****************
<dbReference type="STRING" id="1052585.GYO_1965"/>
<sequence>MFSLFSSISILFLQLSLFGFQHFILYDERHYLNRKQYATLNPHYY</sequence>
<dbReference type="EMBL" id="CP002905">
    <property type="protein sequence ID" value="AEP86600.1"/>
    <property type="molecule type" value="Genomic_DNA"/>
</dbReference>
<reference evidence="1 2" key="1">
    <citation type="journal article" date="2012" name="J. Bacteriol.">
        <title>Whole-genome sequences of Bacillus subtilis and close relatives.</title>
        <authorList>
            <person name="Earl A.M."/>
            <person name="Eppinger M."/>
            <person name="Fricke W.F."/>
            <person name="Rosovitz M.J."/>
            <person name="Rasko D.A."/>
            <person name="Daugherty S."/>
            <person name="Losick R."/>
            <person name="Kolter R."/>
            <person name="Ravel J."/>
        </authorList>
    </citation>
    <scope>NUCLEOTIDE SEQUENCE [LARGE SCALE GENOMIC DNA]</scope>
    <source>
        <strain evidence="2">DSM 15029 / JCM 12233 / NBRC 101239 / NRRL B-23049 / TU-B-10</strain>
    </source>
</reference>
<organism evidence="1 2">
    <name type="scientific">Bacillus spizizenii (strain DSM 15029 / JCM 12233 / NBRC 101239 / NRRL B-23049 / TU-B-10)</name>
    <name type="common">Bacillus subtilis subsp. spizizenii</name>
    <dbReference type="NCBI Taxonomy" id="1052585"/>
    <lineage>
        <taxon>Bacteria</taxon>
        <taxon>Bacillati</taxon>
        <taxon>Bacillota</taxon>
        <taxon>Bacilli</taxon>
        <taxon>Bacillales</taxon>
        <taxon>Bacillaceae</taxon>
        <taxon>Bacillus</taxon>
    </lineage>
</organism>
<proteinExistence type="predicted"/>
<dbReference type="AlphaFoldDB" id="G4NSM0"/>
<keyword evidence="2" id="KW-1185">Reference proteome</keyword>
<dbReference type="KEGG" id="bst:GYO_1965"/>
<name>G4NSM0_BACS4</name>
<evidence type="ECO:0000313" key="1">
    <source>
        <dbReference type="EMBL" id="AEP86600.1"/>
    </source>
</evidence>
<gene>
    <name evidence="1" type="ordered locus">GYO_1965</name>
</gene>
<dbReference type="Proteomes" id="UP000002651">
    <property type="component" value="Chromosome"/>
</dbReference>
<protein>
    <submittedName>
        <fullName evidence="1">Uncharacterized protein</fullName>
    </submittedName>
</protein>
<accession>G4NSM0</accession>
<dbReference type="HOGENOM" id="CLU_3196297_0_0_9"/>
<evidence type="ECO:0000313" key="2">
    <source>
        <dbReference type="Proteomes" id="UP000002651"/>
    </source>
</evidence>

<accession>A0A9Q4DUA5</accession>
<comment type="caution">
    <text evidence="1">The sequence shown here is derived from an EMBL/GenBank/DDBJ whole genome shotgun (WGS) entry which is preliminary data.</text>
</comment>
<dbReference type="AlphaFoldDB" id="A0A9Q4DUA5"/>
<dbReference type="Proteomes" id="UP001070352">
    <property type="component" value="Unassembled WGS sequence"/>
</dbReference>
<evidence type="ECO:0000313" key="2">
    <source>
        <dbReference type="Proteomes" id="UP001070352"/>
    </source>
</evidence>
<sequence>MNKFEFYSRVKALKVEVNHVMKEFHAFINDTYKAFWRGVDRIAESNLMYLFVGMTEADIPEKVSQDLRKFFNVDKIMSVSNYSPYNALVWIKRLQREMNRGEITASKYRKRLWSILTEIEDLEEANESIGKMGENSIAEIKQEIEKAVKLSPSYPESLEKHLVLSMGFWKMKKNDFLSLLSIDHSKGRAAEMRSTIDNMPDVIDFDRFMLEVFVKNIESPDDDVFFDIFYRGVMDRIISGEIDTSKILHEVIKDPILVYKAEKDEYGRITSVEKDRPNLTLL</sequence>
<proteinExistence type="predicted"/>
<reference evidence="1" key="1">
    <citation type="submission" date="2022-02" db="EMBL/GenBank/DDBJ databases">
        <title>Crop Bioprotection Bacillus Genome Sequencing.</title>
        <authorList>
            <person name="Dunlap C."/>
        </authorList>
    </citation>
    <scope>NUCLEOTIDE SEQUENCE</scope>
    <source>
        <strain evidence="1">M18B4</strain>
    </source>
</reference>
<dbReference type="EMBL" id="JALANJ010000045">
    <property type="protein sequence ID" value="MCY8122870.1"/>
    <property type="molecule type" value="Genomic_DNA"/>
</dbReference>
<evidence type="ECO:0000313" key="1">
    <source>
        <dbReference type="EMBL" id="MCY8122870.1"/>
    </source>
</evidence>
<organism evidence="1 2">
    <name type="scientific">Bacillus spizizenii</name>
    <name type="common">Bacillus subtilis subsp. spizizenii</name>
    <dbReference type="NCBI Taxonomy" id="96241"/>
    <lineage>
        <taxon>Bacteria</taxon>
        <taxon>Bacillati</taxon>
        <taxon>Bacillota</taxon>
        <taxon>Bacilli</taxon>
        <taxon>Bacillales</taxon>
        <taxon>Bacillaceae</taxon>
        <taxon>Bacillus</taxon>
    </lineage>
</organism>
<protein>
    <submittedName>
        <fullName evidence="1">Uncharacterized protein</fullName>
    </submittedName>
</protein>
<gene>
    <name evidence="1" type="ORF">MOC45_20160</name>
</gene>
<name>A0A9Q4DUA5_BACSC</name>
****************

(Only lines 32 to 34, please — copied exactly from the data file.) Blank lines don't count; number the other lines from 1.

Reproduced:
        <taxon>Bacteria</taxon>
        <taxon>Bacillati</taxon>
        <taxon>Bacillota</taxon>